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Prevalence and clinical significance of cardiac murmurs in schoolchildren


Objective To determine the prevalence and clinical significance of heart murmurs detected during heart disease screening among apparently healthy schoolchildren.

Design Cross-sectional study.

Setting 32 elementary schools in Dongguan City of China.

Patients 81 213 schoolchildren aged 5–13 years from different elementary schools.

Main outcome measures The prevalence and clinical significance of heart murmurs among schoolchildren.

Results Murmurs were detected in 2193 schoolchildren (2.7%), of whom 215 had a structural heart disease (SHD). Of patients who had SHD, 198 children had congenital heart disease (CHD), 12 had mitral valve prolapse and 5 had rheumatic heart disease. In patients who had CHD, the most common diagnosis was a ventricular septal defect. With respect to sex, SHDs were equally distributed between males and females. Of the schoolchildren who had a murmur, 1797 (81.9%) had a murmur with the loudness of grade 1 or 2 and 396 (18.1%) had a murmur with the loudness of grades 3–6. The prevalence of SHD fell significantly with increasing age.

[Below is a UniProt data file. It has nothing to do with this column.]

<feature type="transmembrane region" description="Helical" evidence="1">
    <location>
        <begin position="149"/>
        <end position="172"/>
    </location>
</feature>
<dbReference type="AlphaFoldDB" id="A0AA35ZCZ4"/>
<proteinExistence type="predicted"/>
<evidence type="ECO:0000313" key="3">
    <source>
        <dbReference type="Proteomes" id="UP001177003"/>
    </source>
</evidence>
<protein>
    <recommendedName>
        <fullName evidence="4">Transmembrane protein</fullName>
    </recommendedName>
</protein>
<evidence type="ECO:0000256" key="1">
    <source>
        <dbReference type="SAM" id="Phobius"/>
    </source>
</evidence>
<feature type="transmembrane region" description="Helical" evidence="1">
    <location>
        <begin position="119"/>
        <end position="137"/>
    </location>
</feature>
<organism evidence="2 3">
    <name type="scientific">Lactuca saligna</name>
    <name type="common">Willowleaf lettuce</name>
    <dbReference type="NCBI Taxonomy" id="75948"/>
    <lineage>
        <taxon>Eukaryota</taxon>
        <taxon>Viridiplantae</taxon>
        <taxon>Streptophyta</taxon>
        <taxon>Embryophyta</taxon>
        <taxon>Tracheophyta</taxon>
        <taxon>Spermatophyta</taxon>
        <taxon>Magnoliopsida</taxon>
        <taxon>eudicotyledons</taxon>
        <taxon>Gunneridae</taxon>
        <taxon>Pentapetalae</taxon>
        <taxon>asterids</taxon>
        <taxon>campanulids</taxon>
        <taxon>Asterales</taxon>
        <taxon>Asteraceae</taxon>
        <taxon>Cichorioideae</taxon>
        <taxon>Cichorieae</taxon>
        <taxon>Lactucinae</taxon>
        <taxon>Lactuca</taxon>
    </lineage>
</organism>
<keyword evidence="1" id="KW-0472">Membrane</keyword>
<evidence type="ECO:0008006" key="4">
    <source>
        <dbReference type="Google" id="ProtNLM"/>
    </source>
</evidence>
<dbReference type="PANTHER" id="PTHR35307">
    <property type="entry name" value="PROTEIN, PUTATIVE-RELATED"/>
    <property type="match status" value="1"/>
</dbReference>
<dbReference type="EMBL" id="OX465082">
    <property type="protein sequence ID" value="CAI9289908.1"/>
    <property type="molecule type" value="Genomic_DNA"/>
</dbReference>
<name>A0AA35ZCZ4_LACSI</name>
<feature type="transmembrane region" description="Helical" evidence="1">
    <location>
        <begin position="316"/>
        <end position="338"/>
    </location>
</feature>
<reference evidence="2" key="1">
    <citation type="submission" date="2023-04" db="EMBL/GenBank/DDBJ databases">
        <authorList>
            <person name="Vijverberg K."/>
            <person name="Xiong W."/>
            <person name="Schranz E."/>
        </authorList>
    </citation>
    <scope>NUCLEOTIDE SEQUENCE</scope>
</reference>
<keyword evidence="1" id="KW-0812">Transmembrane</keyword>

Conclusions The study suggested that apparently healthy schoolchildren with grade ≤2 cardiac murmurs are least likely to have underlying SHD, especially in those aged ≥10 years. However, echocardiography should be performed in younger schoolchildren with cardiac murmur grade ≥3.

  • Cardiology
  • Congenital Abnorm
  • Screening
  • Epidemiology

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